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Sources of support

  • What support is available to help you with your recovery?

Sources of support

Subarachnoid haemorrhage is a serious illness and can leave you feeling isolated. Any concerns about your illness should be discussed with your doctor or with the hospital where you were treated. Most hospitals have specialist teams who can advise and support you.


Attending a support group or joining an online support group where you can communicate with fellow sufferers can be very beneficial. Sharing experiences can help you feel less isolated and can help you to come to terms with what has happened.


Support from family and friends is very important and can help with your recovery. It’s sometimes difficult for those who are close to you to understand what you have been through and how you are feeling. Try to help them too by showing them this website or some of the booklets from the links below.


Joan from London says:



Everyone rallied round and remained caring and concerned for my welfare. But of course, the bedrock of my life, Robert, has helped me come to terms with all that has happened and were it not for his dear love I don't know what would have happened. I sometimes think that I don't appreciate how traumatic it was for him to contemplate losing me, or imaging a future very different to what worked out.



Vic from Frimley says:

ImageI have been with my partner for 14 years and he was and still is a great support. He has also had to change his life somewhat and accept my new foibles! Which he seems to have done pretty effortlessly! I'm sure there will be hard times ahead for the both of us and decisions to make but I couldn't have got this far without him. Our friends and our parents have been a great support also for us both


Karen from Dorset says:



I have found this website to have been a Godsend. I really feel that you need to be able to talk to fellow sufferers and share experiences. When I have had down days, there's always been somebody to share it with and vice-versa, there's always somebody worse off than you.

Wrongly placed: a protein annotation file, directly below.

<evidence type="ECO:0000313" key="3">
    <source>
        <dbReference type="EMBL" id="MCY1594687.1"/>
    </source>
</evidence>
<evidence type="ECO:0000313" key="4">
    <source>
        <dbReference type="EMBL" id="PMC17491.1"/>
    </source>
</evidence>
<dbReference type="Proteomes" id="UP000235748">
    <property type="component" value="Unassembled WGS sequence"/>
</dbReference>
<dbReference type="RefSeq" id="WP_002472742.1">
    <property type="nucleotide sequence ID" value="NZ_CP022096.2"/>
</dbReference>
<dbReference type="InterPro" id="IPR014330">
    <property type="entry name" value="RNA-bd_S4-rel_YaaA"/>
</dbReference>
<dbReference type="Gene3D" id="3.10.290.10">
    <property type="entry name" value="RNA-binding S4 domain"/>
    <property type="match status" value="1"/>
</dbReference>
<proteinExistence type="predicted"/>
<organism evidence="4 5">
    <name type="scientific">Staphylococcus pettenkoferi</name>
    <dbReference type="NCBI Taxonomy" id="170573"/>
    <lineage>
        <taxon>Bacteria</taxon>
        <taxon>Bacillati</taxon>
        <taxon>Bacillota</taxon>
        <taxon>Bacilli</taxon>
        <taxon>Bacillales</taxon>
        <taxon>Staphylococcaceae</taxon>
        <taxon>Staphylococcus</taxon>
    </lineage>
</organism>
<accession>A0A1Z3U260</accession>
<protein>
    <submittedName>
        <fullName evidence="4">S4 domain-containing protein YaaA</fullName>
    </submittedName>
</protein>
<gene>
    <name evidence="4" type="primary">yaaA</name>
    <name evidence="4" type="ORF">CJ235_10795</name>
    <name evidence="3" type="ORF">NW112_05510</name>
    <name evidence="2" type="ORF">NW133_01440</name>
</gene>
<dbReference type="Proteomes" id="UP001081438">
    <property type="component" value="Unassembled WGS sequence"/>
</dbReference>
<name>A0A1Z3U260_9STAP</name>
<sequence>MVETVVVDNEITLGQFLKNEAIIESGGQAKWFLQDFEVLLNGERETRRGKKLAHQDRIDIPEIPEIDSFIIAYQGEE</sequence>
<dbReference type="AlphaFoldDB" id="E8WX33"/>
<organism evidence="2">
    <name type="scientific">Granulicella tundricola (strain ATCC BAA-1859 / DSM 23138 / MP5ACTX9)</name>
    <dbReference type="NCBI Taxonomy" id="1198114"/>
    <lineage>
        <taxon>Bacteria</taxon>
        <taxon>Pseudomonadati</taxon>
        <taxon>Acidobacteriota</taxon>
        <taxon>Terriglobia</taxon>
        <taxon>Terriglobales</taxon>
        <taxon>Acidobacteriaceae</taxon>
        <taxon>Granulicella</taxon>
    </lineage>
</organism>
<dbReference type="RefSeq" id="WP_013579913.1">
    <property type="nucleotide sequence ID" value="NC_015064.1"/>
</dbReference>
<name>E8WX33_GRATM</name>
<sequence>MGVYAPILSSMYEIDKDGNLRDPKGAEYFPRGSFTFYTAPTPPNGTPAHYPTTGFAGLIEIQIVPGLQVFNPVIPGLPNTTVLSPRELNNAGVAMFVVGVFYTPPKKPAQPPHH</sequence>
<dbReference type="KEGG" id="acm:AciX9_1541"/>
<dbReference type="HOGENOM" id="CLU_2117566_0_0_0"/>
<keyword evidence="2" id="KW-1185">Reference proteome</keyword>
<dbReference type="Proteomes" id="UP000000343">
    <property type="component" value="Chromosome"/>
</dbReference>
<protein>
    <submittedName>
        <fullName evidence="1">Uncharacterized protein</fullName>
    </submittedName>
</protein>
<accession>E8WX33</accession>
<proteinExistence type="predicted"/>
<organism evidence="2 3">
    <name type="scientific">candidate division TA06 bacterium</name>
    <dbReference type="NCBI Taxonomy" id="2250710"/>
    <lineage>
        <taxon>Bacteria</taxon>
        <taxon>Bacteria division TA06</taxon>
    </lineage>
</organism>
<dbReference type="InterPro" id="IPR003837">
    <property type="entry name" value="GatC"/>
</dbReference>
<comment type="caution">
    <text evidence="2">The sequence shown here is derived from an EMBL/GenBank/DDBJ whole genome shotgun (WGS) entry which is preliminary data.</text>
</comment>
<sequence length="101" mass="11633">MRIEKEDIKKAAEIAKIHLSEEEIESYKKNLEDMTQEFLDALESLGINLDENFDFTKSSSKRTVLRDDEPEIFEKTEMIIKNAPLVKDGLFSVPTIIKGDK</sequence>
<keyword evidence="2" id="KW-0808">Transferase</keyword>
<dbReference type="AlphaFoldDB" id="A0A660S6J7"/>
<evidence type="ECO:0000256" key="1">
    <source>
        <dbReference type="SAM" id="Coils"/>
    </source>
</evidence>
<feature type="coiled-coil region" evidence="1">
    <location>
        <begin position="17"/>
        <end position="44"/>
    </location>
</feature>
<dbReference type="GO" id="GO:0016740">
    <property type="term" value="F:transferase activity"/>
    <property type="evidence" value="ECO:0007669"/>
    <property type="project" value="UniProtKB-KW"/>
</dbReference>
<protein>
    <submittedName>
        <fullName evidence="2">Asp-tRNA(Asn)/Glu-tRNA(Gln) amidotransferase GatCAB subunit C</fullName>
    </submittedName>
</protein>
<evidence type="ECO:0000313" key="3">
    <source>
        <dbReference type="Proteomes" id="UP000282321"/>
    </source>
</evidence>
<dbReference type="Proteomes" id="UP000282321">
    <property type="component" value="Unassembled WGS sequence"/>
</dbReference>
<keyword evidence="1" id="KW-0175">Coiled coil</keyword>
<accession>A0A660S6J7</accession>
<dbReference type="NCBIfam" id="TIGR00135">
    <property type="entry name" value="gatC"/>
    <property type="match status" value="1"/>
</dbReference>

Sami from Nottinghamshire says:



If it wasn't for talking to people in the same situation as me here at behindthegray, then I doubt very much that my recovery would have been as good as it has been.My close family and friends have been a huge support and helped me through the most difficult times. My husband has been an absolute star. He may not be able to know or understand how this feels but he has always been there for me with kind words, strong arms and plenty of tissues.


Keith from Hampshire says:



My wife and two sons were all very supportive, although it was difficult for my boys to understand what I was going through – my youngest is only eight! It was a great relief to find this site and to talk to others who understand exactly how I was feeling. It's understandably difficult for others who haven't been through this to comprehend how you feel and it helps a great deal to talk to others sufferers who have been through the same thing.



Further Information

The following booklets are available from the Brain and Spine Foundation:


Subarachnoid Haemorrhage  



Recovering from a Subarachnoid Haemorrhage 





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